This is how the Binge Eating Disorder (BED) is described:
Eating, in a discrete period of time (e.g., within any 2-hour period), an amount of food that is definitely larger than most people would eat in a similar period of time under similar circumstances.
Here are some things a person with BED may do or how they may feel:
- You feel a loss of control when you see and eat food
- You have no sense of fullness and when to stop – you just can’t stop eating
- During a binge eating episode, you eat really, really quick and you eat until you get physically uncomfortable or nauseated
- You eat when you’re depressed or bored
- You eat large amounts of food when you’re not even hungry
- You eat alone or away from people because you’re embarrassed about your relationship to food
- You feel ashamed, disgusted, and guilty after you binge
Bingers do not purge after they eat so one of the direct results of having BED is also being overweight. If you find yourself doing the above, you need to take a step back and examine your tendencies closely before it becomes it becomes an issue that takes over your life. BED is really an illness of the mind. You need to start thinking about food as a fuel source. Not as something that you should be ashamed of!
I totally understand that you may be stuck in a bad rut and it yes, it is hard, it is tough to get out of, but you need to start now. Stop it stop it stop it. Pick your butt up and rid your house of anything that is not clean and nutritious. You will be less likely to down a whole bag of chips if they are not there to begin with! Then get to the gym. Those feel-good-endorphins will put your head in the right place. Even if you’re having a “feeling fat and failing” type of day, tuck it away. Just get to the gym. Or go for a walk. Go for a jog with your fave tunes. Good music is very important. It will set the mood. Just do it. DO IT DO IT DO IT. You will never regret. Exercise is also a natural appetite suppressant. When you get home, knowing you just burned a ton of cals, you’re more likely to eat right. Oh and since that bag of chips are gone, guess you have to snack on carrots and Trader Joes spicy black bean dip! MMMM!!!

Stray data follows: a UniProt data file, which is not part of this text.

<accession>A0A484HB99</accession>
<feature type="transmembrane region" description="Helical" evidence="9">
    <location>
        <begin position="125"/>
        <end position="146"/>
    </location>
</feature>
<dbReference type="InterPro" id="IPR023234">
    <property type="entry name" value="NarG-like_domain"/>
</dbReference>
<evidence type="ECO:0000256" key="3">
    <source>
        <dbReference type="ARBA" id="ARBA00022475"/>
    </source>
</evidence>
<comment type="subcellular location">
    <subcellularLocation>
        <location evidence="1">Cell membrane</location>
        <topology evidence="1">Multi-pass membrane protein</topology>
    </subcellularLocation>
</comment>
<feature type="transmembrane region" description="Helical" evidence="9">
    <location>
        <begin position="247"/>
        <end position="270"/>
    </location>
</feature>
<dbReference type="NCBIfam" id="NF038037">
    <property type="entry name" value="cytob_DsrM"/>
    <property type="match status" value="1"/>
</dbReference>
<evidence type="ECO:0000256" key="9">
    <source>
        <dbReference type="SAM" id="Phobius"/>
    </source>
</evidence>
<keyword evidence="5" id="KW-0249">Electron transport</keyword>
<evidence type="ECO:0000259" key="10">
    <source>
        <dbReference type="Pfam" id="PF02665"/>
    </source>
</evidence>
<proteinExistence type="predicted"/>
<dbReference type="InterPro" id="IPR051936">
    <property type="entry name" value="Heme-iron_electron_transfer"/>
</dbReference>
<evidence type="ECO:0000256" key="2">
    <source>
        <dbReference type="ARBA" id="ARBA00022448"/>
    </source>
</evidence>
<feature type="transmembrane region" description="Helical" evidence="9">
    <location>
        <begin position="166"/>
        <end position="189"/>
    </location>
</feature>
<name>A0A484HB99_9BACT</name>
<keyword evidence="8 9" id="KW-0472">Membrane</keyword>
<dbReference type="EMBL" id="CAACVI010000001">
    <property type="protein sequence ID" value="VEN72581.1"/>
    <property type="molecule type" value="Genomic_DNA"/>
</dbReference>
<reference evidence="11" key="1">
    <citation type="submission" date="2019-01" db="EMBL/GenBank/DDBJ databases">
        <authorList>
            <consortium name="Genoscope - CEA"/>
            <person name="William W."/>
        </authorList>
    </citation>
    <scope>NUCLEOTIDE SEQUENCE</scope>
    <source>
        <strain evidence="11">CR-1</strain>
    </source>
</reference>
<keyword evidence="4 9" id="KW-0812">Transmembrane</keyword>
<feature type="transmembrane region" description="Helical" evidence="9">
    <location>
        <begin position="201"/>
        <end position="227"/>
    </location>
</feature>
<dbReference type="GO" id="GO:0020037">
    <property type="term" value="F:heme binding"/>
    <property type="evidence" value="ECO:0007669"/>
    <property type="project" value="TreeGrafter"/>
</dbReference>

Look, I know it’s gonna be hard to reverse the cycle. BUT YOU HAVE TO DO IT. If you don’t, your health and happiness are seriously and potentially fatally jeopardized.
You have to cure your mind and everything else will work out. I promise. Only you can make this decision for yourself. Please make the choice to control your own mind. Do not let the food win.
Well there’s my bit on BED. I hope you were enlightened today. Remember this: you are in control of your own life. You make your own dreams come true.
<3 you guys,
Binge Eating Disorder, http://www.nationaleatingdisorders.org/nedaDir/files/documents/handouts/BingeED.pdf
Binge Eating Disorder, http://win.niddk.nih.gov/publications/binge.htm
Binge Eating Disorder, http://en.wikipedia.org/wiki/Binge_eating_disorder
Binge Eating Disorder, http://www.medicinenet.com/binge_eating_disorder/article.htm
Compulsive Overeating, http://en.wikipedia.org/wiki/Compulsive_overeater